Across a university moat, pro-Israel and pro-Palestine groups face off

The Sydney Morning Herald – May 2, 2024, By Sherryn Groch


A narrow moat in the heart of the University of Melbourne became the scene of an uneasy stand-off between its pro-Palestine student encampment and Jewish groups on Thursday.

Tensions were already running high on campus – overnight, pro-Israel supporters harassed another student encampment newly set up at Monash University in Clayton to protest against university ties to weapons companies. Footage shows a group appearing after midnight blasting music and calling campers “rapists … hiding in your tunnels like Hamas, your terror cells” before rummaging through the camp’s food supplies, while waving Israeli and Australian flags.

 The Pro-Palestine student camp faces off a visit from
Israel supporters and Jewish students. DARRIAN TRAYNOR

Students say they were woken in the middle of the night by the intrusion, and claim the group of about 12, “mostly middle-aged men”, also shook tents with people still inside them and destroyed some of the campsite. Police confirmed they moved the group on, but no arrests were made.

Monash said it would continue to work with organisers to ensure everyone’s safety, but “as this is a matter Victoria Police are actively investigating it would be inappropriate to comment further”.

On Thursday, the Victorian Greens demanded universities and police step up security for the camps, but Opposition Leader Peter Dutton called university chancellors and vice-chancellors “weak” for tolerating the encampments, which he branded as antisemitic, a charge rejected by the protesters.

The Palestine camp was encircled by Jewish groups on

While US universities have called in riot police to break up their own student camps, leading to ugly clashes, Australian campuses are largely leaving protesters alone, but warning that any violence, racism or property damage will not be tolerated.

At the University of Melbourne more than a hundred people – and a DJ – gathered on Thursday afternoon on the edge of its Parkville campus, blasting Israeli dance music and rallying against antisemitism in solidarity with Jewish students who say they feel intimidated on campus as tensions over Israel’s war in Gaza run high.

Noah Loven of the Australasian Union of Jewish Students, who organised the rally and is a Monash student, told this masthead the pro-Israel group who appeared overnight at the Monash camp were “rogue actors” and “we don’t support provoking” the encampments.

On Wednesday, footage seen by this masthead showed a handful of men – some wearing Israeli flags and Zionist T-shirts – walking through the Melbourne University camp and singling out a Palestinian student for questioning.

Protesters face off at Melbourne University


Students who have been camping around-the-clock
at the University of Melbourne face off against a group
rallying in support of Jewish students on Thursday. DARRIAN TRAYNOR

Speaking to the rally on Thursday, Loven said the pro-Palestine encampment was eerily reminiscent of those sweeping through US universities, accusing them of fomenting extremism.

Sophie Schwartz was just out of high school on a gap year in Israel when she spent three terrifying days in a lockdown during the October 7 attacks by Hamas. Now a first-year arts student at the University of Melbourne, she told the crowd she’d felt very uncomfortable earlier this year when her lecturer expressed support in class for students leaving early to attend a pro-Palestine protest.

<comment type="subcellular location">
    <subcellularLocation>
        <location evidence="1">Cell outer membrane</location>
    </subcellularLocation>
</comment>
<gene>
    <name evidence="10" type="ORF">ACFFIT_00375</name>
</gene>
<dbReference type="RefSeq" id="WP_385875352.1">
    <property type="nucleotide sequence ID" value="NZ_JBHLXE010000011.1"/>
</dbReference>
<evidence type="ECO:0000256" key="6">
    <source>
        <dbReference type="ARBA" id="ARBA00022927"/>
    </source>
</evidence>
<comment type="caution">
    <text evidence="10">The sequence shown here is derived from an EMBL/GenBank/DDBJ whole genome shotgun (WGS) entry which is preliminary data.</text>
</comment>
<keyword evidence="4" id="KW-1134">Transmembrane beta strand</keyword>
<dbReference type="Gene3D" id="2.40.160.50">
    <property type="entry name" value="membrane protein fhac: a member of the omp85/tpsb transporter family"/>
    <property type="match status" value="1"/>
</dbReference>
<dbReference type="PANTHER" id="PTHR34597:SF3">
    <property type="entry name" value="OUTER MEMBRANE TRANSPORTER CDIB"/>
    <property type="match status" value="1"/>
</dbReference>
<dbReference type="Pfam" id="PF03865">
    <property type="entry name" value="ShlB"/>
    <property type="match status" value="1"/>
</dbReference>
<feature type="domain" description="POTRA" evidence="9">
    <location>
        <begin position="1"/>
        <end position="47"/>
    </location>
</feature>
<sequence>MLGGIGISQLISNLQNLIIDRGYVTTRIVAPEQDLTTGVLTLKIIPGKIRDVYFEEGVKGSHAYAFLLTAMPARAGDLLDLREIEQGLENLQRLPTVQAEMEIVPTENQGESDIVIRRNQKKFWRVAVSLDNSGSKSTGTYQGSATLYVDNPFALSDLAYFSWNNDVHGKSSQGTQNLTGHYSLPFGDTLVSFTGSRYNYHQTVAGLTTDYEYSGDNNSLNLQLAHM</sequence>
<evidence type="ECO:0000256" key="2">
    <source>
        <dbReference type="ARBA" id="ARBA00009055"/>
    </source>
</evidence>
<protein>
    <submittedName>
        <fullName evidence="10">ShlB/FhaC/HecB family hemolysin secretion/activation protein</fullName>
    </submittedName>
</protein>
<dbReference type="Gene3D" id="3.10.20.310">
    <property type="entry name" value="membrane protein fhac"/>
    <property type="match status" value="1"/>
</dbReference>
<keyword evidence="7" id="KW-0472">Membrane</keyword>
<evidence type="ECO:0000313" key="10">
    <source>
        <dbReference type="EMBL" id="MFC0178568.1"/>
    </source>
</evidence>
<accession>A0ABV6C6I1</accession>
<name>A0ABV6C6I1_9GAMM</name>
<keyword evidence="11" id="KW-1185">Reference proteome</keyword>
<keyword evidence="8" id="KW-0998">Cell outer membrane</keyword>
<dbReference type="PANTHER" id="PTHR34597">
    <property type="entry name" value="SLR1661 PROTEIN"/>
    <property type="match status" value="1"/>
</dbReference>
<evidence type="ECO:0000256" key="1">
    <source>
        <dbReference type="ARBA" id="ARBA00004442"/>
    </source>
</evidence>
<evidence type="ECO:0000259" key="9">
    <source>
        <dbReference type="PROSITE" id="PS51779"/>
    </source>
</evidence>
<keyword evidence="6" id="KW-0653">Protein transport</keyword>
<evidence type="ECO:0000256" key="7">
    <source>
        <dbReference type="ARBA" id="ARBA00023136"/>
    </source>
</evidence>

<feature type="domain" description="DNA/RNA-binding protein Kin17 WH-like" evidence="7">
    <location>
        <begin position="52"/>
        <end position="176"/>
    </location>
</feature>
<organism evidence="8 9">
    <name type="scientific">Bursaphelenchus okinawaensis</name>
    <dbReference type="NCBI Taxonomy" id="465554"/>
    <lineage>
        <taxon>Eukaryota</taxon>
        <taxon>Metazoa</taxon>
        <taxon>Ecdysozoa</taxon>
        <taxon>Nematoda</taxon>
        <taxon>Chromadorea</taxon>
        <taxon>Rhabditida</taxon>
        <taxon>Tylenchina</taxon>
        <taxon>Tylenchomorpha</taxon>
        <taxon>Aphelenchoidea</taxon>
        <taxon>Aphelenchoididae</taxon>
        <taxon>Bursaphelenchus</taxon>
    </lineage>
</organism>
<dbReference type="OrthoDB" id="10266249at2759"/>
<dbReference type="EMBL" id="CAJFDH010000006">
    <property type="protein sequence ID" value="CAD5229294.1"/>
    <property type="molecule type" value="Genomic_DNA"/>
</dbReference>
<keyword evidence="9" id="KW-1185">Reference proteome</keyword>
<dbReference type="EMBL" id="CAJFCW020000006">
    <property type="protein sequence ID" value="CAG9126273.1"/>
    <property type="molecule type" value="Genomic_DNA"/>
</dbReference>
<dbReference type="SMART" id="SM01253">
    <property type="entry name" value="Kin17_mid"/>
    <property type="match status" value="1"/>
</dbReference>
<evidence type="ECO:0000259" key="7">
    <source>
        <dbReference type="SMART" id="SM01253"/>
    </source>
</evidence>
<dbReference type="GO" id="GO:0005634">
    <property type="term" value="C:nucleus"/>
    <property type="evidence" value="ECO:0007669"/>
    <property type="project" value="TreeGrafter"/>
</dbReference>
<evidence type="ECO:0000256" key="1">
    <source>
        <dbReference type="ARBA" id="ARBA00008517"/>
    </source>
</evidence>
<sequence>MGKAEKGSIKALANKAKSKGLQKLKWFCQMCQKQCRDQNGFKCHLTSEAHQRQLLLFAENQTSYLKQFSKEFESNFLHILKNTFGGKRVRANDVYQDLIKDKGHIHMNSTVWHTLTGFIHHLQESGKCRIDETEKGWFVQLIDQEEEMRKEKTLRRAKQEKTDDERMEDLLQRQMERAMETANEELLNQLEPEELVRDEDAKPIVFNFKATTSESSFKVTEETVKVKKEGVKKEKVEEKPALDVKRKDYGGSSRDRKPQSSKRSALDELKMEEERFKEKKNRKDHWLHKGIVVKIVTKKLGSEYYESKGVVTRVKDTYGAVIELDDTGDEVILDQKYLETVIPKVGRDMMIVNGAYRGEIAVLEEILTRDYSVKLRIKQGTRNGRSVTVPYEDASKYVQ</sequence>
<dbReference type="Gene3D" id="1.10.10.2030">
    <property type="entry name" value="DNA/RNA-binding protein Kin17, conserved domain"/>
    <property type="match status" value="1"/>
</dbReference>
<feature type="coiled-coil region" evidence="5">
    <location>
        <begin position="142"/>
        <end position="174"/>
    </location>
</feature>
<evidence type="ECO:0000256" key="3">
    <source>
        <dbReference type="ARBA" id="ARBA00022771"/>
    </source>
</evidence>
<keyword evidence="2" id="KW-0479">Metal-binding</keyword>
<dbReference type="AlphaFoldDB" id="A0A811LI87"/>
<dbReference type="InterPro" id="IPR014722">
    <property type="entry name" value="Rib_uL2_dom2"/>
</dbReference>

Then, as Thursday’s rally dispersed into the afternoon sun, some walked on with Israeli flags down the short way to the pro-Palestinian student camp. One man called a young woman draped in a flag back to avoid “riling things up”, but others came to gather outside the university’s south lawn, where more than 50 tents have sprung up since last Thursday.

Students at the camp had vowed not to come near the Jewish student rally or engage, stressing they also stood against antisemitism and didn’t want anyone to feel unsafe.

As the crowds slowly moved in, campers turned out to face them under the eye of police.

After a tense few minutes, each side filming the other, a cry went up from the camp: “Palestine will be free!” And traditional music and dancing – dabke – broke out on the lawn. People clapped and chanted but around the edges of the camp was one long unbroken line of protesters.


People dancing at the protest camp as crowds gather outside. 

“We were worried they’d come through again,” said Cooper Forsyth, a fourth-year history student who helps run the camp. Many of his fellow protesters had covered their faces to avoid being targeted online by Zionist groups, he added.

As crowds grew around the lawn’s narrow moat, shouting competing chants, a student in the camp declared: “We are not here for hate!” And the campers moved back from the edge of the lawn.

A few men draped in Israeli flags or holding banners shouted out to them to “show their faces” or “go fight with Hamas”. But soon both sides were moving away without incident.


Police speak to Jewish rally members yelling at the pro-Palestine

A University of Melbourne spokeswoman said “the activity on campus concluded peacefully”.

Forsyth said the camp had spent the day hosting Jewish speakers discussing why people should not conflate concern about the Israeli siege of Gaza with antisemitism. But they would spend the night reassessing the camp’s security.

“Since the Monash camp were invaded, we’re on edge,” he said. “This has always been about being safe and peaceful.”

pro- Palestine protest

People dance at the pro-Palestine student protest as pro-Israel supporters encircle the camp. DARRIAN TRAYNOR